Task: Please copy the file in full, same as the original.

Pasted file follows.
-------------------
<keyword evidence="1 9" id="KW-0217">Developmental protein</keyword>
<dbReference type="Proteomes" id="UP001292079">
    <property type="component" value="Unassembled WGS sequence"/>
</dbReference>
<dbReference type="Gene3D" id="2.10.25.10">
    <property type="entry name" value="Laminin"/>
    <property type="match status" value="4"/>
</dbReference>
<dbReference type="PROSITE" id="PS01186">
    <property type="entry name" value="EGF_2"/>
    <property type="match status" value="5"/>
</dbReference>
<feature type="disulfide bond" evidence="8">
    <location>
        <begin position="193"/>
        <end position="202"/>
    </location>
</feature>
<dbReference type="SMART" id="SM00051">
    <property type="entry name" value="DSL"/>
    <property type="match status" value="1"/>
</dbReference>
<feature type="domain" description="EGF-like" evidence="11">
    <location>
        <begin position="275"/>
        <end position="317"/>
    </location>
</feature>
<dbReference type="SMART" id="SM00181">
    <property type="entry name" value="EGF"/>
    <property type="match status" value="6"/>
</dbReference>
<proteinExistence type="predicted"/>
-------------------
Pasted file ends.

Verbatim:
<keyword evidence="1 9" id="KW-0217">Developmental protein</keyword>
<dbReference type="Proteomes" id="UP001292079">
    <property type="component" value="Unassembled WGS sequence"/>
</dbReference>
<dbReference type="Gene3D" id="2.10.25.10">
    <property type="entry name" value="Laminin"/>
    <property type="match status" value="4"/>
</dbReference>
<dbReference type="PROSITE" id="PS01186">
    <property type="entry name" value="EGF_2"/>
    <property type="match status" value="5"/>
</dbReference>
<feature type="disulfide bond" evidence="8">
    <location>
        <begin position="193"/>
        <end position="202"/>
    </location>
</feature>
<dbReference type="SMART" id="SM00051">
    <property type="entry name" value="DSL"/>
    <property type="match status" value="1"/>
</dbReference>
<feature type="domain" description="EGF-like" evidence="11">
    <location>
        <begin position="275"/>
        <end position="317"/>
    </location>
</feature>
<dbReference type="SMART" id="SM00181">
    <property type="entry name" value="EGF"/>
    <property type="match status" value="6"/>
</dbReference>
<proteinExistence type="predicted"/>